This article is an extension of our previous post “Blood Tests Administered During Pregnancy- Part 1”, where we identified the blood tests usually ordered during the first trimester of pregnancy. This article discusses the blood tests to be taken during the second and third trimester of pregnancy to detect and monitor the conditions that may affect the health of the unborn baby or the mother.
During the journey of pregnancy, prenatal care plays an important role. Prenatal care is when you get check-ups, blood tests, and all other routine tests from a doctor, nurse, or midwife throughout your pregnancy. This blog discusses the blood tests to be taken during the first trimester of pregnancy.
For most people, having blood taken is an easy and relatively painless job; for some, it may be an unpleasant experience and make their vision swim. Regardless of whether having your blood drawn is no big issue or a major problem for you, our latest blog post discusses some quick tips and tricks that might help you to stay calm during a blood test.
Probably at some point in your life, you may experience the blood draw for either a medical test or for donating blood. For most people, having blood taken is an easy and relatively painless job; for some, it may be an unpleasant experience. For ensuring a comfortable and easy blood draw, one must do some preparation and follow a few simple strategies. This blog post discusses the simple strategies to be followed before a blood draw, during a blood test and post blood draw for an easy and relatively painless experience.
A blood test may not be a pleasant experience for many, but it is an important part of the standard and preventive health care. There are multiple things one can do, or avoid, to get the most accurate blood test results.
A blood test is a test in which a sample of your blood is drawn for testing in the laboratory.
Usually, no special preparation is required for most of the blood tests. Few blood tests may require fasting for 8 to 12 hours before the blood draw. It means you don’t eat or drink anything, except for water during that time frame.
There are certain questions people want to ask about fasting before a blood test. This blog is dedicated to answering such questions.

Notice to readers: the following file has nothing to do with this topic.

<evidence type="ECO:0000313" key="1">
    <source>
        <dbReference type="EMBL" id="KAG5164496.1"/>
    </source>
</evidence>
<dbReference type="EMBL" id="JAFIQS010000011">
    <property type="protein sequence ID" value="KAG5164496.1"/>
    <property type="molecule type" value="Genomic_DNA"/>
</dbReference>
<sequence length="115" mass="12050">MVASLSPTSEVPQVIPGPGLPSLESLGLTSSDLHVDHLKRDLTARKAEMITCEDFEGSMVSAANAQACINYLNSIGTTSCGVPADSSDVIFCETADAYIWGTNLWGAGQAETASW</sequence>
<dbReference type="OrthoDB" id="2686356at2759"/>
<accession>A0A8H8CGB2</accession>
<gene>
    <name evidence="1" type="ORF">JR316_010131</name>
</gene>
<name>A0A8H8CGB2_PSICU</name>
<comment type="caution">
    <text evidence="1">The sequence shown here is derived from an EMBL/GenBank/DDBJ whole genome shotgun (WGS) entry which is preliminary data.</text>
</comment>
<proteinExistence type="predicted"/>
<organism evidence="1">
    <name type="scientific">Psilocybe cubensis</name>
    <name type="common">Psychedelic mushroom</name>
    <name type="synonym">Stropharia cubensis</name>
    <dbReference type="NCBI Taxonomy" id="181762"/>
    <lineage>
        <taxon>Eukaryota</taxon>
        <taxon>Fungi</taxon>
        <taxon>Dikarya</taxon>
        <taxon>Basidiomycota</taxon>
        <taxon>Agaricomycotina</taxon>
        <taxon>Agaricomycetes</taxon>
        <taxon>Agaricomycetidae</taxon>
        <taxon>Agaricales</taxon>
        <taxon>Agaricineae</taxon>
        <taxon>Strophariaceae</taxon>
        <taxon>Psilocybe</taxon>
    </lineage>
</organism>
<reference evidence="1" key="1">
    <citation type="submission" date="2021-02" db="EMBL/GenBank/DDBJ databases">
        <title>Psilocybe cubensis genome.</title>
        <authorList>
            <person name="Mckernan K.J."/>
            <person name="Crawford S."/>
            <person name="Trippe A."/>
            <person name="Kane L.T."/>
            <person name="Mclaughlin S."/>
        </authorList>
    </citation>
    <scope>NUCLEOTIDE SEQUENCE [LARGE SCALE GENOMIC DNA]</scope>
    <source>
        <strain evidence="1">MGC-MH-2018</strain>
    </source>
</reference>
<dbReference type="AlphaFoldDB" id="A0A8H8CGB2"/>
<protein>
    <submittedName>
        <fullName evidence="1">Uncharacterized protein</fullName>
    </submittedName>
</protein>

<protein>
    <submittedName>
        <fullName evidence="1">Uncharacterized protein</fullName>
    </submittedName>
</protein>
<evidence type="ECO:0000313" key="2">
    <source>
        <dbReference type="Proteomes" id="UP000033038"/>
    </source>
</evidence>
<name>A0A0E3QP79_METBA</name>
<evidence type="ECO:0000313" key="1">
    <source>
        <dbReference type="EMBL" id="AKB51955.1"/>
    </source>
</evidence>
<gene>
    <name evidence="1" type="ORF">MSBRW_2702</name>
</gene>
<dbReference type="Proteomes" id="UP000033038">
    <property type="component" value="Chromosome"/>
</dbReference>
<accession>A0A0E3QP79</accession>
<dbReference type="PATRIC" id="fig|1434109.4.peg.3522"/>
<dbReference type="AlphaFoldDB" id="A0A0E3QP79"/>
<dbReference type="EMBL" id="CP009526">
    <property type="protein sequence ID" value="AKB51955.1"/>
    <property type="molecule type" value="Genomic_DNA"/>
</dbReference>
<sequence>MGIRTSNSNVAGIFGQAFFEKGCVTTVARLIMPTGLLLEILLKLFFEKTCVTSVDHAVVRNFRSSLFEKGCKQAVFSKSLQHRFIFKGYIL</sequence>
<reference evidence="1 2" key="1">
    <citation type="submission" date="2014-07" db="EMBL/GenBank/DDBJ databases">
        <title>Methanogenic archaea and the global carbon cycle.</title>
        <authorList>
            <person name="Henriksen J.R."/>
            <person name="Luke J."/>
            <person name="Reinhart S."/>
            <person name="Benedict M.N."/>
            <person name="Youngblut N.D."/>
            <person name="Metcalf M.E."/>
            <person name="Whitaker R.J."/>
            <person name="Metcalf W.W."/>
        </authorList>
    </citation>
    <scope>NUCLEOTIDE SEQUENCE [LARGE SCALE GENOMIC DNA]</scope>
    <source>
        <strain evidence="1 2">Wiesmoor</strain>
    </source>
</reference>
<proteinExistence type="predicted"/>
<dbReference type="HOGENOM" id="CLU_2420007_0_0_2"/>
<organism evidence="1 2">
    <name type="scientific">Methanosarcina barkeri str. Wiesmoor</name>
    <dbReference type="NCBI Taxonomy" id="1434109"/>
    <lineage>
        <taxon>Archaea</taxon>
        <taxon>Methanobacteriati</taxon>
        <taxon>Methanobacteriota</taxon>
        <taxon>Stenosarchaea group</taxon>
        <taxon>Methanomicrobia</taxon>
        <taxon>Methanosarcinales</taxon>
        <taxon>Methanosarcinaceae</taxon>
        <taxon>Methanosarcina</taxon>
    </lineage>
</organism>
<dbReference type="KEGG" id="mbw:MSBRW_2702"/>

The coronavirus pandemic has emerged and is relentlessly engulfing the whole globe. It has disrupted human activity and has destabilized the world’s economy. According to the World Health Organization (WHO), the number of confirmed cases worldwide as of November 15, 2020, was 53,766,728 including 1,308,975 confirmed deaths and the numbers are still rising. The US, India, and Brazil are leading the tally of most infected countries. The US accounted for the world’s highest number of cases and deaths at 10,641,431 and 242,542 respectively, according to WHO. The physicians and public health research scientists are working tirelessly to tackle this virus. As the symptoms of the virus are varied, it poses problems before the health agencies. With its growth, the emergence of scientific publications trying to analyze the underlying medical conditions that may increase the severity of COVID-19 complications is also rising. According to the latest report by Italy’s National Institute of Health among 99% of COVID-19 patients who have died, it was found that at least one among them had pre-existing medical conditions. The Centers for Disease Control and Prevention has also come out with a report mentioning certain underlying conditions that may increase the severity of COVID-19 complications. This blog is dedicated to discuss those conditions.
Coronavirus disease, commonly known as COVID-19, is an infectious disease caused by a newly discovered virus called coronavirus or officially called severe acute respiratory syndrome coronavirus 2 (SARS-CoV-2) by the World Health Organization (WHO). The WHO has already declared coronavirus a pandemic because of its extensive and widespread scale of the outbreak. The United Nations, on the other hand, has categorized COVID-19 as the “worst global crisis” since World War II. The US, India, and Brazil are leading the tally of most infected countries.
Aging is a steady, and continuous process of human life. As we grow older, many bodily functions begin to gradually weaken and can present seniors with various health challenges. According to the World Health Organization (WHO), people 60 years old and above are referred to as older or elderly persons (1). People of this age group are more susceptible to developing diseases and thus, preventive health care (PHC) is highly recommended for them. To put it precisely, prevention is better than cure.
Aging is a part of human life. Human life starts with birth, then it enters the stages of childhood, adolescence, adulthood, and finally old age. Aging is an inevitable and irreversible process. It is estimated that elderly people account for about 12 percent of the world’s population–and this is rapidly increasing to over 22 percent by 2050 (1). As we grow older, a wide range of changes happens in the body to varying degrees, which could result in different health issues. According to the World Health Organization (WHO), people 60 years old and above are referred to as older or elderly persons (2). People of this age group usually have high chances of developing diseases and preventive health care (PHC) is highly recommended for them. To put it accurately, prevention is better than cure.